The Police turned ‘Every Breath You Take‘ into a huge hit. But it’s doubtful Sting and the boys had any idea that almost 35 years after their song debuted…..researchers would be using every breath you take to sniff out sickness and disease.
Smell is a primary human sense, key to our survival.
Like a super-sensitive human nose, an experimental technology can “smell” and identify the chemical composition of a person’s breath and then diagnose up to 17 potential diseases, according to the scientists who developed it.
These researchers, led by Hossam Haick of the Technion-Israel Institute of Technology, say their Na-Nose, which uses nanorays to analyze breath, can identify Parkinson’s disease, various cancers, kidney failure, multiple sclerosis and Crohn’s disease with 86% accuracy.
According to Smithsonian.com, “The science behind the scent of a person’s breath lies within the suite of organic chemical compounds that we routinely expel into the air with every laugh, yell or sigh. These compounds often come marked with the signs of biochemical changes wrought by specific diseases—a phenomenon that forms the basis of modern breath diagnostics. The problem is, there’s a lot of background noise to sift through: In a cloud of exhaled breath, you’ll typically see hundreds of these compounds.”
Newsweek.com pointed out how the technology works.
As breath passes over gold nanoparticles, the chemicals in the breath start to interact with them and manipulate the electrical properties of the film. In theory, each chemical in the breath should affect those properties in different ways. The change is subtle; no one property is enough. But with an assist from artificial intelligence, the researchers say they can then figure out what chemical is causing the various subtle changes and with what disease that chemical is associated.
As futuristic as it sounds, the idea of smelling someone’s breath to sniff out sickness is nothing new. Researchers wrote, “As far back as around 400 B.C., Hippocrates told his students to “smell your patients’ breath” to search for clues of diseases such as diabetes (which creates a sweet smell). In more recent times, several teams of scientists have developed experimental breath analyzers, but most of these instruments focus on a single type of disease, such as cancer. In their own work, Hossam Haick and a team of collaborators in 14 clinical departments worldwide wanted to create a breathalyzer that could distinguish among multiple diseases.”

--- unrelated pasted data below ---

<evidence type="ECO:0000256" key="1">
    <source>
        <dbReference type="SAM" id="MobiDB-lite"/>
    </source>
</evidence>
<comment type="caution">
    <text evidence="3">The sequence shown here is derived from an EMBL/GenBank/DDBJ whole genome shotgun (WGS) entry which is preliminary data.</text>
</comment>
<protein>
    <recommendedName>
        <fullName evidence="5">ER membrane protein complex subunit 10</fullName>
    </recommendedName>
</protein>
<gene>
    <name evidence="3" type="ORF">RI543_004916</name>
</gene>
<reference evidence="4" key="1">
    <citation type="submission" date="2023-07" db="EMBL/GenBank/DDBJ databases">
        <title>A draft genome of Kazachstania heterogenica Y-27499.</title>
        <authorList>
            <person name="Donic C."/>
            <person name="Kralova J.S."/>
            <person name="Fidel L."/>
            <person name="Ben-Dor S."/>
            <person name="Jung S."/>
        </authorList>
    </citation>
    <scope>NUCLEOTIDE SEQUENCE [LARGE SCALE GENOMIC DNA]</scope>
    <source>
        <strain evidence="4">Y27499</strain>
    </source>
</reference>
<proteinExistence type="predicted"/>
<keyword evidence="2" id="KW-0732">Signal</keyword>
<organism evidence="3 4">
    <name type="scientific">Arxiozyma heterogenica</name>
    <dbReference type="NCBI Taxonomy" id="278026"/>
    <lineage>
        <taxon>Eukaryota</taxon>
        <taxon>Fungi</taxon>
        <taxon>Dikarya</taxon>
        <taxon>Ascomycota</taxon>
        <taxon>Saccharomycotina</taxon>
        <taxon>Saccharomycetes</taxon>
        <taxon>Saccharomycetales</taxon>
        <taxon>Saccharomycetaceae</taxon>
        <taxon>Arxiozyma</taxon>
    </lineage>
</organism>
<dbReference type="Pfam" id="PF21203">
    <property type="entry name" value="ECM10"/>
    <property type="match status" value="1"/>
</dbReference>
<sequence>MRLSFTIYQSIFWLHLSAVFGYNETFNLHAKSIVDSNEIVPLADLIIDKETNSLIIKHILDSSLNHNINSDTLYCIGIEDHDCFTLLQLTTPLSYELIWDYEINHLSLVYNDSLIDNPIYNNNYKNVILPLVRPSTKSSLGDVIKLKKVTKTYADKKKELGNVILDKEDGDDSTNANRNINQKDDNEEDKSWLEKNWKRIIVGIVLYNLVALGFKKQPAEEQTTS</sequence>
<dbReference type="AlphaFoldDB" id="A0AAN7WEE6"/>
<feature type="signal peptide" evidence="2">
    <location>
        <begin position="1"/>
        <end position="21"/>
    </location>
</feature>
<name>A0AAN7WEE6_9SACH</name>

DailyMail.com listed several key points about this groundbreaking research.
- The diagnostic tests rely on the premise that everyone’s healthy breath has a profile of chemical compound that give it its smell
- Diseases have their own chemical compound signatures, that animals like dogs and mosquitoes can smell
- The scientists hope that breath tests for disease could be cheaper, more painless and even more accurate that traditional blood tests
Share your thoughts on this innovative approach to an ancient belief that our breath may hold the secrets to our health. Do you think these breath tests will one day be commonplace? We’d love to hear your thoughts. Generating meaningful dialogue around the health stories making headlines is another way we are working toward our long-term goal of one day making Arizona the Healthiest State in the Nation!